“By failing to prepare, you are preparing to fail.” Benjamin Franklin

The Financial Times on 15 April 2016 stated that three-quarters of the UK’s FTSE 250 companies have not yet discussed contingency planning for a possible British exit from the EU. Equally, I fear smaller businesses have not considered this either.

Ian Peters, chief executive of the Chartered Institute of Internal Auditors, said “While Brexit may constitute a strategic risk for organisations, uncertainty about the process, the timing and the consequences might make contingency planning challenging at the moment.”

For some businesses, a wait and see approach to the possibilities of a Brexit may not be a bad thing – that is if it has no relevance to them. However, a ‘leave’ vote  could have an  enormous impact on any business dependent on continued direct or indirect trade with the EU and possibly beyond.

In my opinion, businesses must understand the possible risks following a Brexit by identifying the consequences for them that may arise from this course of action. These risks should include anything that can result in any uncertainty potentially causing damage to the business, in which case a plan should be drawn up to prevent or at least limit the loss.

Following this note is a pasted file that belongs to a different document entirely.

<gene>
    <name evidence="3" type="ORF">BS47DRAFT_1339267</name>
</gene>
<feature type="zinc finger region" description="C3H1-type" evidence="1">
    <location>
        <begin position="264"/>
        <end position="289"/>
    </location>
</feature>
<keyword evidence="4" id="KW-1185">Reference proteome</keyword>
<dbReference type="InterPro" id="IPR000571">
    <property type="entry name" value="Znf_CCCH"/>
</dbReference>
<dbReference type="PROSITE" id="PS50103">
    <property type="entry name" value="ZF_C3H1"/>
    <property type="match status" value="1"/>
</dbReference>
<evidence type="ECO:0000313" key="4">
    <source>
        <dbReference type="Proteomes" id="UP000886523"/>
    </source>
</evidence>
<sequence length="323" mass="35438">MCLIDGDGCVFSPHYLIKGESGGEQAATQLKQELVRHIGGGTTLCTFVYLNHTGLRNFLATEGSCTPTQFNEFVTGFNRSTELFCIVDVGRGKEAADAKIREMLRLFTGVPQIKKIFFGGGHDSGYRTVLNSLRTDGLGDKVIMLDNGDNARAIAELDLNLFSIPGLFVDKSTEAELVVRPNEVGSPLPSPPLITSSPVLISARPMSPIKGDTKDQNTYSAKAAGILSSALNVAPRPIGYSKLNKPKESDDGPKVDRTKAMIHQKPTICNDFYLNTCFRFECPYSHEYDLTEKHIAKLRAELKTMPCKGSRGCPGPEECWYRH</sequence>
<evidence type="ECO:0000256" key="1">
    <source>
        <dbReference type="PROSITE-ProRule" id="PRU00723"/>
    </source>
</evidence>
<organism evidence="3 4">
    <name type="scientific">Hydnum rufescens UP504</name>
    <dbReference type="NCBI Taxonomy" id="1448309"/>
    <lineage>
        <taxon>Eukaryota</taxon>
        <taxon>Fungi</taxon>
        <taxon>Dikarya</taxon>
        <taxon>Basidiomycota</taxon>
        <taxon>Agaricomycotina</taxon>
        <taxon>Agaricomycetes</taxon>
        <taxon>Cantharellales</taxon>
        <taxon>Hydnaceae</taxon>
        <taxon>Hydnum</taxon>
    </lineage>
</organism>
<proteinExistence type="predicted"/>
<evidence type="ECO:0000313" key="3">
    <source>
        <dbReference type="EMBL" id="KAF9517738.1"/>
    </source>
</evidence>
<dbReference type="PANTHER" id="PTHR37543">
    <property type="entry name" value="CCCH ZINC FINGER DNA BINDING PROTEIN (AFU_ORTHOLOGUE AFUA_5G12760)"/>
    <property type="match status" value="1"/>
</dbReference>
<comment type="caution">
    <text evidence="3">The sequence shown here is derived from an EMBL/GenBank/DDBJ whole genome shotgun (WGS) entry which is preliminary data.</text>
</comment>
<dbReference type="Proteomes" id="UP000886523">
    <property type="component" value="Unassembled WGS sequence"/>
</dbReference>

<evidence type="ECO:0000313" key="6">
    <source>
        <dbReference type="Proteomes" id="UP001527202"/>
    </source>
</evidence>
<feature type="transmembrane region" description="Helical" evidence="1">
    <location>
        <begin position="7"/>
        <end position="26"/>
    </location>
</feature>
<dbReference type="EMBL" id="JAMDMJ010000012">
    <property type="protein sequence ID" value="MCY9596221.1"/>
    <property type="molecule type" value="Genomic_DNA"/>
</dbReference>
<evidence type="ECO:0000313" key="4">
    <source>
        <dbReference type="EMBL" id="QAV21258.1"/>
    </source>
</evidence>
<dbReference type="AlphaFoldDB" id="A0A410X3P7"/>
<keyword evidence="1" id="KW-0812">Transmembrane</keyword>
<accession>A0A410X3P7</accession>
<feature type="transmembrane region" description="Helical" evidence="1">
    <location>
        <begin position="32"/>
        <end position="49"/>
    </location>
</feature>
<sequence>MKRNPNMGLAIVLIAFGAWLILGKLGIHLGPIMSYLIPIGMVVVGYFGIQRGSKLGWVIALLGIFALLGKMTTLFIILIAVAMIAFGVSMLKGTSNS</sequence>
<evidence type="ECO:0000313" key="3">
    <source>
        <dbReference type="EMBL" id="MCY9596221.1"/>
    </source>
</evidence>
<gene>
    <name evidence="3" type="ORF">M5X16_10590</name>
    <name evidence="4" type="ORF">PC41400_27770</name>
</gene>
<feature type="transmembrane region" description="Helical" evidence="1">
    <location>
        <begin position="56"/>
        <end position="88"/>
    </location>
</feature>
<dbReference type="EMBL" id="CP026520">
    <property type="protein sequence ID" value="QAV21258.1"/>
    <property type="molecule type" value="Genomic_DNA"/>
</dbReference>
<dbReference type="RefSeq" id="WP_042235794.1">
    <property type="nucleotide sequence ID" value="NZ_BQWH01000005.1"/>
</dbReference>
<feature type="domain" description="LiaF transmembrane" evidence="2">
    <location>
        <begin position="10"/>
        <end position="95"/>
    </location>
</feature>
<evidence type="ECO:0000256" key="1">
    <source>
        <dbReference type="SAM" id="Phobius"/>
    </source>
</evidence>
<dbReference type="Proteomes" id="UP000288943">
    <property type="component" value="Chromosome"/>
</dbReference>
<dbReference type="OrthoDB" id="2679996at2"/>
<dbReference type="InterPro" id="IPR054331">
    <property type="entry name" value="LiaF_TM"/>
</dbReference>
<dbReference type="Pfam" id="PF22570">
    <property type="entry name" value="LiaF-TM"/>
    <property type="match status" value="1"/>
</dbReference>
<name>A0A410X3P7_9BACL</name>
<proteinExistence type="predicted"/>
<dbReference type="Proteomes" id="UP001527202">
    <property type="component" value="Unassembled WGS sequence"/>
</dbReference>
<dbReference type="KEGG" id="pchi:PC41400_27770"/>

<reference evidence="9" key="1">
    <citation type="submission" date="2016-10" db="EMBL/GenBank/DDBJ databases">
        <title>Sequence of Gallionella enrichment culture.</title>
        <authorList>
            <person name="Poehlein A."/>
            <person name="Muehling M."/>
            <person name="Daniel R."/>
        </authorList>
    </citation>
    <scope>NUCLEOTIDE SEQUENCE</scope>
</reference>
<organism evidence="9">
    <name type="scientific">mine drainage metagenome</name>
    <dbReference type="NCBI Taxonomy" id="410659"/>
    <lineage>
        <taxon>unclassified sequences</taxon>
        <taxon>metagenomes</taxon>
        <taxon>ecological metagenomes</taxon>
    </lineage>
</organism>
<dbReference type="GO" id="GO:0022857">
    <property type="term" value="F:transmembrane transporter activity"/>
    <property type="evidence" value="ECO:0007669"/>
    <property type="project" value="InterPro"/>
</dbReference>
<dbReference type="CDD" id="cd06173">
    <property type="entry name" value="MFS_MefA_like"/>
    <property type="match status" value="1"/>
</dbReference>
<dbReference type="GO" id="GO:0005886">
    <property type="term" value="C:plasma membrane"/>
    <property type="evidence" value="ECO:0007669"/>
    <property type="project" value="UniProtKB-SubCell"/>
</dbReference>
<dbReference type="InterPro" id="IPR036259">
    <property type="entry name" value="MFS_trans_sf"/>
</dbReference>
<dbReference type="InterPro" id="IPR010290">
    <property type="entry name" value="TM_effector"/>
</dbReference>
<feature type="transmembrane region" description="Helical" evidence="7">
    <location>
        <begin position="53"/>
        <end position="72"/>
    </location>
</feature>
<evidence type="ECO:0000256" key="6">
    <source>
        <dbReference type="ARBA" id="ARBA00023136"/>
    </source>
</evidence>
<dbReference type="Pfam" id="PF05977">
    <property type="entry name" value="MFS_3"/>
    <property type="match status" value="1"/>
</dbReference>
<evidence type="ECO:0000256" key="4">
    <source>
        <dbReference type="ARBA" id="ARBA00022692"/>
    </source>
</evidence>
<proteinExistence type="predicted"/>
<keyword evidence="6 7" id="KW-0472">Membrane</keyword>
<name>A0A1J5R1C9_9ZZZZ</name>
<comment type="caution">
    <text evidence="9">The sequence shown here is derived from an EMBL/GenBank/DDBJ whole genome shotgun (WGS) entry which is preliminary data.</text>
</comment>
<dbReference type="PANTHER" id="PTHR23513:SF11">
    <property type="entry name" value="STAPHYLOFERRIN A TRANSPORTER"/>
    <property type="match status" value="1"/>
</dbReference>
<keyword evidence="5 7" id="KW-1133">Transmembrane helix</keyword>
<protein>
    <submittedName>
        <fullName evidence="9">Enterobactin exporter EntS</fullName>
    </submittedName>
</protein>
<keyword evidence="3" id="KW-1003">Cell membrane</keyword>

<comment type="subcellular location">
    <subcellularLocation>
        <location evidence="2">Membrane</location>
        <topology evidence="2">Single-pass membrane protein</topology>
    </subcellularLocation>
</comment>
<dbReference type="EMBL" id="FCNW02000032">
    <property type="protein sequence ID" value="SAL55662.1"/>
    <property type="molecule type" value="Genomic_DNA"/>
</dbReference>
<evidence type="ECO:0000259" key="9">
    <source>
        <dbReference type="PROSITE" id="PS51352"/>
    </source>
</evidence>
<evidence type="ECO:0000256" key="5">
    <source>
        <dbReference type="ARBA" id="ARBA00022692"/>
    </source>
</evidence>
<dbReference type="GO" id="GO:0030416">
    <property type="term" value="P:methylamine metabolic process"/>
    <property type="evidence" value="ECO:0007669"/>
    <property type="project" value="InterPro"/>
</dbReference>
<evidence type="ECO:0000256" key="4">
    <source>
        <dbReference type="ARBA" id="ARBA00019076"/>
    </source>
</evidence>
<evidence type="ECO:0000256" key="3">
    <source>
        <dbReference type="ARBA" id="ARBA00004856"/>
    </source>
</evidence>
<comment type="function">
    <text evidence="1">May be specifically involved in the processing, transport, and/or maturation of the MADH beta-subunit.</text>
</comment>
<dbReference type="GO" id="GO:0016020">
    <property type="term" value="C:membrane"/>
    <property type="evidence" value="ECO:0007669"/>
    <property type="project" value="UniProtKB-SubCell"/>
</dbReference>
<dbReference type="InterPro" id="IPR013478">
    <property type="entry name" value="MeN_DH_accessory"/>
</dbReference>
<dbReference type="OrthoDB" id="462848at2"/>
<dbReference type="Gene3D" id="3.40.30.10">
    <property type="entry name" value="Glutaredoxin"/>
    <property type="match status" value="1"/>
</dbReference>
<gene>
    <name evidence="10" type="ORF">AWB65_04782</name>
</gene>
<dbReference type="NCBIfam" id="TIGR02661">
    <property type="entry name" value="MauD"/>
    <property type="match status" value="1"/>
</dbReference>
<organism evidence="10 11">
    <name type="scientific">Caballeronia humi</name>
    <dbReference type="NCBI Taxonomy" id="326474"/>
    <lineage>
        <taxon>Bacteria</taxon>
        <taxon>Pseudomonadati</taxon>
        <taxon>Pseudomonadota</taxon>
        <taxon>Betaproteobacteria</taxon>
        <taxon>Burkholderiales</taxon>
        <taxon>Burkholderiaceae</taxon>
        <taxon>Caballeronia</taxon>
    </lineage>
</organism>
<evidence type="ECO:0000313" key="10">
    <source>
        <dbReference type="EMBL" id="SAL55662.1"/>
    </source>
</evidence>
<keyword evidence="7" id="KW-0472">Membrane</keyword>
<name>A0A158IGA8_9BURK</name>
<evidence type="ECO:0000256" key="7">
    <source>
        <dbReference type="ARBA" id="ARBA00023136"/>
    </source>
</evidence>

Although the UK Government will have two years to renegotiate its terms of trading and other relevant matters with the EU, inevitably a vacuum and a period of uncertainty will be left. Dealing with this uncertainty will be a different challenge altogether.

Therefore, judgement must be used to identify the risks and plan how to manage them, taking full advantage of any perceived opportunities. The risks should be prioritised by their impact, classifying them as either  unlikely, possible, likely or  fairly certain.

Any business that has not made any or not enough contingency arrangements by the referendum date should not be surprised by the effects that a ‘leave’ vote could have on their business. Preparation in this case cannot be overemphasised.